The Factor's Walk area is one of my favorite places to explore! It's located along the back side of all the buildings facing the river on River Street, and it looks particularly beautiful at sunset.
The area was once a hub of activity where cotton brokers or “factors” set the prices for cotton worldwide.
I like this view from the side, because it shows the many levels of the buildings along Factor's Walk. Pay attention when you walk, though! It's nearly a 40-foot drop from the 3rd level to the cobblestone street below.
The street level is made from a combination of ballast stones and reproduction (stamped) cobblestones. It includes parking for nearby businesses, and you'll find local workers hanging out on this level while enjoying a smoke break.
The second level (if you were to climb those brick stairs in the foreground) has wooden ramps with private entrances to businesses. This level usually has very little foot traffic.
⭐ Insider Tip: Obviously you should use common sense when exploring the back alleys along the river. Although the area is crowded with tourists and a few locals, sometimes troublemakers come around — particularly late at night.
The third level is where you'll find shops, restaurants, and the public entrances for the many businesses located along Factor's Walk. It's also where you can take the best photos of the Cotton Exchange building and where you'll find the winged lion statue that so many people associate with River Street.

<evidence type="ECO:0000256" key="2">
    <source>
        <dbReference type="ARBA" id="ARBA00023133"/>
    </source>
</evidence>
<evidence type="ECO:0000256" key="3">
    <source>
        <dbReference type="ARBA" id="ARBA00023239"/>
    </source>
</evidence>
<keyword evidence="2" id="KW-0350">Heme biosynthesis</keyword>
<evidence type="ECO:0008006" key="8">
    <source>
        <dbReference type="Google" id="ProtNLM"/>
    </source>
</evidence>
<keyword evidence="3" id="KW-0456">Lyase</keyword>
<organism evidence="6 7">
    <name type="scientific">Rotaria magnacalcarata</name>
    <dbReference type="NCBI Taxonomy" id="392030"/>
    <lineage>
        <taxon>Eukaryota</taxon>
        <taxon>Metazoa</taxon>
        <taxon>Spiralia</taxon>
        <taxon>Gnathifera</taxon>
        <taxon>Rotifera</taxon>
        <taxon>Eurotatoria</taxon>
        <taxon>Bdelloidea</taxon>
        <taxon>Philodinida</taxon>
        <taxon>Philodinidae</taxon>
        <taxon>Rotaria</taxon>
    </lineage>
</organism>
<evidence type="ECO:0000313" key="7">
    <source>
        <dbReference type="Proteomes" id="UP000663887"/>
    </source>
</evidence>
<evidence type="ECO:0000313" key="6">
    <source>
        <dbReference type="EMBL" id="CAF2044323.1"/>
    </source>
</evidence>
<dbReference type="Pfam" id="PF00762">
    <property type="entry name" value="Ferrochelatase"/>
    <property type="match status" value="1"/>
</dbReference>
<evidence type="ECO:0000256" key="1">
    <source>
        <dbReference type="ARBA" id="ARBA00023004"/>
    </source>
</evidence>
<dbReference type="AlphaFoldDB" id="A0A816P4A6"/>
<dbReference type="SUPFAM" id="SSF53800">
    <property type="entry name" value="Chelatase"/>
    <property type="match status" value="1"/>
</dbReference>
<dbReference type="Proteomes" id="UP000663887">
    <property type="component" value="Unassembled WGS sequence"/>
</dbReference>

The upper levels are used primarily as housing. The people living in those apartments have fantastic views of the river from the opposite side of the building!
3. Peek Inside the Cluskey Vaults
The Cluskey Vaults are one of the more interesting lesser-known landmarks in Savannah. There are markers in the entryway to each vault explaining their history, and you're able to walk inside four of them to explore them fully.
The ever-mysterious fifth vault is bricked over and sealed off. SCMPD's forensics unit investigated it in 2013 by inserting a camera into a small opening. They determined it was filled with dirt and warranted no further investigation.
Savannah is situated in the heart of the Deep South, which means it has a very complex racial history. Some claim these vaults were used as holding pens for enslaved men, women, and children before they were taken to auction. Others disagree and say that can't be proven.
I encourage you to visit for yourself, read the markers, take a look around, and then form your own opinion. The vault's markers note it's an urban legend that any humans were ever held in the vaults, but I feel differently and treat the area with the utmost respect.
4. Climb the Stone Stairs of Death
So many of the stairs to River Street are steep, old, and marked with yellow caution signs. Still, I hope the city never revamps them, because they add to the charm and character of Savannah.
While nearly all the steps to River Street are unique, few are as well-known as the infamous Stone Stairs of Death. Why the nickname? Because treacherous stairs + drunk tourists = bad combo.
The stairs make great photo ops and have ideal lighting. They're also good for building up calf muscles if you're a runner.
They're not the only scary steps on River Street, either. I'm also a big fan of these moss-covered beauties that lead to Ms. Sylvia's Aura Shop on Factor's Walk.